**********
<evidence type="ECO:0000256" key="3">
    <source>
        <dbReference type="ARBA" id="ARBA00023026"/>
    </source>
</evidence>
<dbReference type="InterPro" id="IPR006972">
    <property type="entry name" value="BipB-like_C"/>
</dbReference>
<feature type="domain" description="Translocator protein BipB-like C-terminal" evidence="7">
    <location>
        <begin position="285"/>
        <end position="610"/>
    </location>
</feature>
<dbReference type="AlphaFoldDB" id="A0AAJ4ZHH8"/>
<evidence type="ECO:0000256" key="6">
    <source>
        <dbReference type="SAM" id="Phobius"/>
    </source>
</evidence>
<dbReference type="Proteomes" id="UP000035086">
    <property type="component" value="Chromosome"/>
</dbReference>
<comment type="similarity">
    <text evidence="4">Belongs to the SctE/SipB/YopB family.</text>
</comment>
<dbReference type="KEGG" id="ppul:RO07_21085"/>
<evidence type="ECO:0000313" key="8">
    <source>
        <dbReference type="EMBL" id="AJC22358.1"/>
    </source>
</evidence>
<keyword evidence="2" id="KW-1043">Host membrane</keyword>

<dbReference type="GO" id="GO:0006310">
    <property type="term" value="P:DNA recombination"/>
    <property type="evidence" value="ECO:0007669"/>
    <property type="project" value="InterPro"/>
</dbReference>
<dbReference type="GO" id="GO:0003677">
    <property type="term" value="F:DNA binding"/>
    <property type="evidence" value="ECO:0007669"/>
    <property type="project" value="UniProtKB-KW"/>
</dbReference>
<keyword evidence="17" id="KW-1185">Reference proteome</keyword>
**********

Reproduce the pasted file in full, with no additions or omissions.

<evidence type="ECO:0000256" key="3">
    <source>
        <dbReference type="ARBA" id="ARBA00023026"/>
    </source>
</evidence>
<dbReference type="InterPro" id="IPR006972">
    <property type="entry name" value="BipB-like_C"/>
</dbReference>
<feature type="domain" description="Translocator protein BipB-like C-terminal" evidence="7">
    <location>
        <begin position="285"/>
        <end position="610"/>
    </location>
</feature>
<dbReference type="AlphaFoldDB" id="A0AAJ4ZHH8"/>
<evidence type="ECO:0000256" key="6">
    <source>
        <dbReference type="SAM" id="Phobius"/>
    </source>
</evidence>
<dbReference type="Proteomes" id="UP000035086">
    <property type="component" value="Chromosome"/>
</dbReference>
<comment type="similarity">
    <text evidence="4">Belongs to the SctE/SipB/YopB family.</text>
</comment>
<dbReference type="KEGG" id="ppul:RO07_21085"/>
<evidence type="ECO:0000313" key="8">
    <source>
        <dbReference type="EMBL" id="AJC22358.1"/>
    </source>
</evidence>
<keyword evidence="2" id="KW-1043">Host membrane</keyword>

<dbReference type="GO" id="GO:0006310">
    <property type="term" value="P:DNA recombination"/>
    <property type="evidence" value="ECO:0007669"/>
    <property type="project" value="InterPro"/>
</dbReference>
<dbReference type="GO" id="GO:0003677">
    <property type="term" value="F:DNA binding"/>
    <property type="evidence" value="ECO:0007669"/>
    <property type="project" value="UniProtKB-KW"/>
</dbReference>
<keyword evidence="17" id="KW-1185">Reference proteome</keyword>